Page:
The Poultry Science Alumni board held its first meeting Aug. 17 in theJohn W. Tyson Poultry Science Center.Poultry Science alumniplan fall and spring eventsDirectors of the newly-formed Poultry Science Alumni metAug. 17 to plan fall and spring events.Directors include Lionel Barton of Fayetteville, president, andBernie Murphy of Columbus, Ind., president-elect; Lloyd Keck,Springdale; Tye Anderson, Little Rock; David Andrews,Fayetteville; Buddy Wray, Springdale; Micah Townsley, Batesville;Claud Rutherford, Prairie Grove; and John Payne, Russellville.Diana Bisbee, program director, is executive secretary. PoultryScience Department Head James Denton and CAFLS AlumniSociety Director Melissa Lester are ex-officio members.In a letter to Poultry Science alumni, Barton said the groupwas organized “to promote communication and friendship amongalumni, faculty and friends by providing a forum for informationexchange through organized events and other activities.”“Our group is the first to be formed within the CollegeAlumni Society, and we expect to be the strongest,” Barton said.Poultry Science alums and friends held their fourth annualtailgate party before the Oct. 27 football game, and the group isplanning a membership meeting in the spring.Poultry Science Alumni membership is automatic for ArkansasAlumni Association members who were poultry science majors. Amembership drive is underway to increase the current number of145 members out of 571 who are eligible.“Graduates from the years before poultry science was a departmentin 1992 can join the Poultry Science or Animal Sciencegroup, or both,” Barton said. “Friends of the department who arenot graduates are also invited to join.”Call 1-888-275-2586 for membership details. ■AWARD WINNER — The Graduate received the Silver Award (second place)in the 2001 national competition for alumni publications sponsored by theAgricultural Communicators in Education professional society.Fall/Winter 20019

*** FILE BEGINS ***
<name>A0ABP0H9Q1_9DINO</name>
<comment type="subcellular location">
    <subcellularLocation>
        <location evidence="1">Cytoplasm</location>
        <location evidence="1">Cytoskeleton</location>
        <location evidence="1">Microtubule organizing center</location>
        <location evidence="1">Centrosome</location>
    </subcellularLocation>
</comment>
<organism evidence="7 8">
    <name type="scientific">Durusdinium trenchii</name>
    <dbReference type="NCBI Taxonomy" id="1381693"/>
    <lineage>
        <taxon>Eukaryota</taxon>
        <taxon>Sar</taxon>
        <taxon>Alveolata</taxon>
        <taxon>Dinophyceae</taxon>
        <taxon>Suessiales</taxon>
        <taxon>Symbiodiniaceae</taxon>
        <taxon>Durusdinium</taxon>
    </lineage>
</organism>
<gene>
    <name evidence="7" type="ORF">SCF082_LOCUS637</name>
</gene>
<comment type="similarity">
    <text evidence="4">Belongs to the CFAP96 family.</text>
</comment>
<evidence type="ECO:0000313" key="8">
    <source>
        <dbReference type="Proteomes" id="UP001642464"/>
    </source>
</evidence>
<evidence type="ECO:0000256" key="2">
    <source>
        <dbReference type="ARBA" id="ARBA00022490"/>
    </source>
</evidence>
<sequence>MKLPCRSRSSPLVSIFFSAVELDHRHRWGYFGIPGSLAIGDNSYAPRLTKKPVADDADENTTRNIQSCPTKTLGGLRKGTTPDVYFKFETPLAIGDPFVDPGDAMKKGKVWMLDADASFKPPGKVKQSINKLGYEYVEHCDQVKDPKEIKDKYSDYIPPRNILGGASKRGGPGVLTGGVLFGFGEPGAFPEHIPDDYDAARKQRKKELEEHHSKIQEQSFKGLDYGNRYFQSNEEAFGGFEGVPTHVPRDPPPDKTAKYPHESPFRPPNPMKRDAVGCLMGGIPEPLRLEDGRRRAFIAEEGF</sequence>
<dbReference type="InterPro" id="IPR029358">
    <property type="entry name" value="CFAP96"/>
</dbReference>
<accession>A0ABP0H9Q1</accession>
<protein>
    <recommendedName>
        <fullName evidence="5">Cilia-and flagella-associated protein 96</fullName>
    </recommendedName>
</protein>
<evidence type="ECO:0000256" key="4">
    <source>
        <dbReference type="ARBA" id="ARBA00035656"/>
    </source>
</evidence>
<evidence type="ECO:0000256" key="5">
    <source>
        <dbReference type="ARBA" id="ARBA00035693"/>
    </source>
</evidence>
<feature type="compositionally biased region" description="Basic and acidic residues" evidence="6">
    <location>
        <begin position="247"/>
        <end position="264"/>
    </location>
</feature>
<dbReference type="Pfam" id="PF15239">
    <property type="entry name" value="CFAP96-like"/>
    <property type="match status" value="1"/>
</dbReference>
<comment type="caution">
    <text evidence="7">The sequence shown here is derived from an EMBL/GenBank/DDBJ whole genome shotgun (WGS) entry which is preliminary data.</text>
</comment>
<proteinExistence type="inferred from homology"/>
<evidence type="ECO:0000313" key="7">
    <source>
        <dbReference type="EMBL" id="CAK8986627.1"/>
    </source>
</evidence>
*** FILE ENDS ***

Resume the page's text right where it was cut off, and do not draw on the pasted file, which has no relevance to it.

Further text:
A powerful allianceDivision and Collegejoin forces for campaignThe University of Arkansas’Campaign for the Twenty-FirstCentury was officially launched Oct.26 by an impressive group of Arkansans,including a group working onbehalf of Bumpers College of Agricultural,Food and Life Sciences and theU of A System’s statewide Division ofAgriculture.The campaign burst out of a“quiet phase,” which started in July1998, with commitments already madefor more than half of the $500 milliongoal for the University and the combined$69 million goal for the Divisionand College.Campaign co-chairs, all UAalumni, are Wal-Mart board chairmanRob Walton, Micro Images ownerTommy Boyer, Arvest Bank GroupCEO Jim Walton and UA men’sathletic director Frank Broyles.Volunteers are working as committeesto advance the developmentobjectives of each college or major unitof the University.The Division of Agriculture is astatewide campus within the U of Asystem. It includes the statewideArkansas Agricultural ExperimentStation and the Cooperative ExtensionService.The Division is participating in thecampaign by virtue of its connection toBumpers College on the Fayettevillecampus. Division of Agriculture facultyteach courses for more than 1,300students in 17 academic majors inBumpers College.“The partnership of the Divisionand the Fayettevillecampus is a powerfulalliance for meaningfulresearch, teaching andextension,” VicePresident for Agriculture Milo Shultsaid.“Our students benefit by havingteachers and mentors who are conductingdynamic research programs,” saidBumpers College interim dean GregWeidemann, who is also ExperimentStation associate director.Chancellor John White said theleaders of Arkansas commerce andindustry are donating their money,influence and time to the campaignbecause of its importance to Arkansas’future.“The economic battles in the 21stCentury will be won by states havingthe smartest people, not the cheapestlabor pools,” White said.“States that will prosper are thosethat nurtureknowledge-basedand high-techbusiness andindustry whilecreating a culture and quality of lifethat attracts and holds on to highlytalented people. A world-class researchuniversity is an essential ingredient inthat recipe for prosperity.”“It is private gift support that willprovide the margin of excellence forattracting and retaining excellentstudents and faculty and creating theenvironment in which they can thrive,”White said. “The best way to dramaticallyincrease private gift support isthrough an intensive fundraisingcampaign.” ■10THE GRADUATE